Migaloo, the ghostly white humpback whale travelling annually along the Mid North Coast is expected to arrive near Crescent Head in late July.
The adult male whale is a unique rarity for scientists and coastal photographers alike, and is celebrating his 30th birthday this year.
Migaloo was first spotted in 1991 passing through Byron Bay as the only known white whale in the world, and was thought to be three to five years old at the time.
There are around three other known white humpback whales named Bahloo, Willow and Migaloo Jnr.
Dr Wally Franklin, an adjunct fellow at Southern Cross University and founding director of The Oceania Project said Migaloo is utterly distinctive and scientifically valuable.
"We are always on the lookout for reports of his movements," said Dr Franklin.
"In the last couple of sightings we've had reports initially from New Zealand that he was passing through Cook Strait, and then he turns up on the east coast.
"This year he is 30 years old so he is now well and truly fully grown and fully mature.
"He's mature socially and physically.
"It doesn't appear that he has had any issues with predators and he has an expectation to living as long as 100 years, which is the generally-believed life expectancy.
"Reports of his sightings have been available for just about every year of his life and so he has been very useful in cataloguing whale movements.
"Those sightings are very valuable in confirming migratory timing."
Port Macquarie professional photographer Jodie Lowe, who has photographed Migaloo in 2014, 2016 and 2017 said it was a special honour in photography.
"He's pretty cool and very unique, it's very different seeing a fully white whale in the flesh," Ms Lowe said.
"It's a very special moment to see Migaloo.
"We might only see him once in a few seasons, I feel very lucky that I have photographed him in three different seasons.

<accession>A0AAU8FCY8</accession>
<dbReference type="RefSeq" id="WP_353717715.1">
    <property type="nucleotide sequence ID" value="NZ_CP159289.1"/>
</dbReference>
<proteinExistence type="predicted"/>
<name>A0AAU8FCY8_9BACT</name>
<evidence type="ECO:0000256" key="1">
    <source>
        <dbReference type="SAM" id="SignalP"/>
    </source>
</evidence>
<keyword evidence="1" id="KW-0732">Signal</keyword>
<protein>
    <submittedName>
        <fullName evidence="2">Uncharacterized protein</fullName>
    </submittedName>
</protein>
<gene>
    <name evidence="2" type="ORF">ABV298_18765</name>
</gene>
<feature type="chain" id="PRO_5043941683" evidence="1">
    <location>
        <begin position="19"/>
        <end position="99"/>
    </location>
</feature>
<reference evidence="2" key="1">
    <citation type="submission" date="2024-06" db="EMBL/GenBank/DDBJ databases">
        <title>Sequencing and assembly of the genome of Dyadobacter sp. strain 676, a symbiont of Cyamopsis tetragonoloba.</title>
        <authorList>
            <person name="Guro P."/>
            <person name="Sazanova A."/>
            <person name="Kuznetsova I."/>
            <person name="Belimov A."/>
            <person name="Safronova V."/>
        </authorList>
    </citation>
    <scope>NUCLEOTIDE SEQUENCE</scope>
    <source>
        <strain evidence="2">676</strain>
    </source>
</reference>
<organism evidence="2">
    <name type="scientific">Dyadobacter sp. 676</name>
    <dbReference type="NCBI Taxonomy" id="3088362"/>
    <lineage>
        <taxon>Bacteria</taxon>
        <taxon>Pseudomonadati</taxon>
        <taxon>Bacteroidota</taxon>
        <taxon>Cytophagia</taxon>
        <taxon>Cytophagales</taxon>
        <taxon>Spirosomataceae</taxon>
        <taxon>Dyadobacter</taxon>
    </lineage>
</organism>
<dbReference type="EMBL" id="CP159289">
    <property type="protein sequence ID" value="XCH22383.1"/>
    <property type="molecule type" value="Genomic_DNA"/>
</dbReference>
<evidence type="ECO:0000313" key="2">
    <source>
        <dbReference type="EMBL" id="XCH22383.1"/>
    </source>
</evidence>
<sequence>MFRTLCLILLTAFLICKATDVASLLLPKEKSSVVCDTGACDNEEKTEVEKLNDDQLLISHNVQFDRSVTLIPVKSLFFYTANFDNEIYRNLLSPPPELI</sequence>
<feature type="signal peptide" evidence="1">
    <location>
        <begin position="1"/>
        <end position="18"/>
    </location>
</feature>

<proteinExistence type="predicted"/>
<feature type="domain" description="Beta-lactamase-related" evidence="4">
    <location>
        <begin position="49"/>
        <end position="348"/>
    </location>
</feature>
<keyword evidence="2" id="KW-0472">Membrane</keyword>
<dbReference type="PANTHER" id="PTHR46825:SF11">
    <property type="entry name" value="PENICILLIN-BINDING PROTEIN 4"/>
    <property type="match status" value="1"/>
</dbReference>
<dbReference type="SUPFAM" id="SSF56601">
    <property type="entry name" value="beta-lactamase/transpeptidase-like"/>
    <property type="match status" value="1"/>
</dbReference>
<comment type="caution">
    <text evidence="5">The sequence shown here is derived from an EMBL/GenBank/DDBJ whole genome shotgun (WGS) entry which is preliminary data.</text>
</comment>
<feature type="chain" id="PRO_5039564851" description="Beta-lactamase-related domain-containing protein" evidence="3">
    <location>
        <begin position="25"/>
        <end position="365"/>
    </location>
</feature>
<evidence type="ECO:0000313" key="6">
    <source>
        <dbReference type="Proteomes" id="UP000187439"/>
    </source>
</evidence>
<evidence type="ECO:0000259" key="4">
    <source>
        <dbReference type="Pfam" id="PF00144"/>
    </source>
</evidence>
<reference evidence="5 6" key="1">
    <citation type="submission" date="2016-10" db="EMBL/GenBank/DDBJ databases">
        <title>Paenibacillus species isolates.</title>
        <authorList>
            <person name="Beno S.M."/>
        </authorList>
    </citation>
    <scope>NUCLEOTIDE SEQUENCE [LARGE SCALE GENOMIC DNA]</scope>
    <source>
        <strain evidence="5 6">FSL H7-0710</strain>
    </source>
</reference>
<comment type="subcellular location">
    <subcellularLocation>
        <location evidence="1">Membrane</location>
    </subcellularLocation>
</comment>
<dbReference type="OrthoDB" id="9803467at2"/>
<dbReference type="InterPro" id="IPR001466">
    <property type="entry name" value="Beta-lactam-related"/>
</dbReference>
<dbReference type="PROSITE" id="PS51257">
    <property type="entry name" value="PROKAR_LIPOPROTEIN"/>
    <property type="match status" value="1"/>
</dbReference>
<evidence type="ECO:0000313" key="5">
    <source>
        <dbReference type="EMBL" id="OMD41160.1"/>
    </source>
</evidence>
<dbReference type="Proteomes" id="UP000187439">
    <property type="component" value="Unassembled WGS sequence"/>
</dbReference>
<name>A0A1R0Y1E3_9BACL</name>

"He's usually a once in a lifetime thing to see."
The 40 tonne, 15 metre whale has been given extra protections under Commonwealth Government legislation due to his uniqueness.
Vessel can be fined $16,500 if they come within 500 metres of the white whale.
Byron Bay professional photographer Craig Perry, who has won international awards with photos of Migaloo said the white whale keeps a consistent routine travelling along the coast.
"I've taken photos of him on July 24 in 2016 and he arrived in Byron Bay on the July 24 last year as well so I'm going to go off that this year," Mr Perry said.
"I'm hoping that I do get the opportunity to photograph him again and July does seem to be the correct time frame as he heads up.
"When I saw him last year he was pretty much in the same spot as I had filmed him two years before.
"As a marine photographer I think he is the pinnacle (of marine photography).
"A lot of photographers aspire to get a photo of Migaloo because he would be their pinnacle or spirit animal."
Mr Perry said Migaloo is a vital representative of marine animals.
"He's the ambassador for the east coast of Australia for marine animals," he said.
"Considering we almost destroyed their population it just shows you what a little bit of conservation can do and what we could have damaged permanently.
"Each year I look at my photo (of him) it grows on me, I realise the significance of it.
"I feel Migaloo chose me to take a portrait of him to show the world."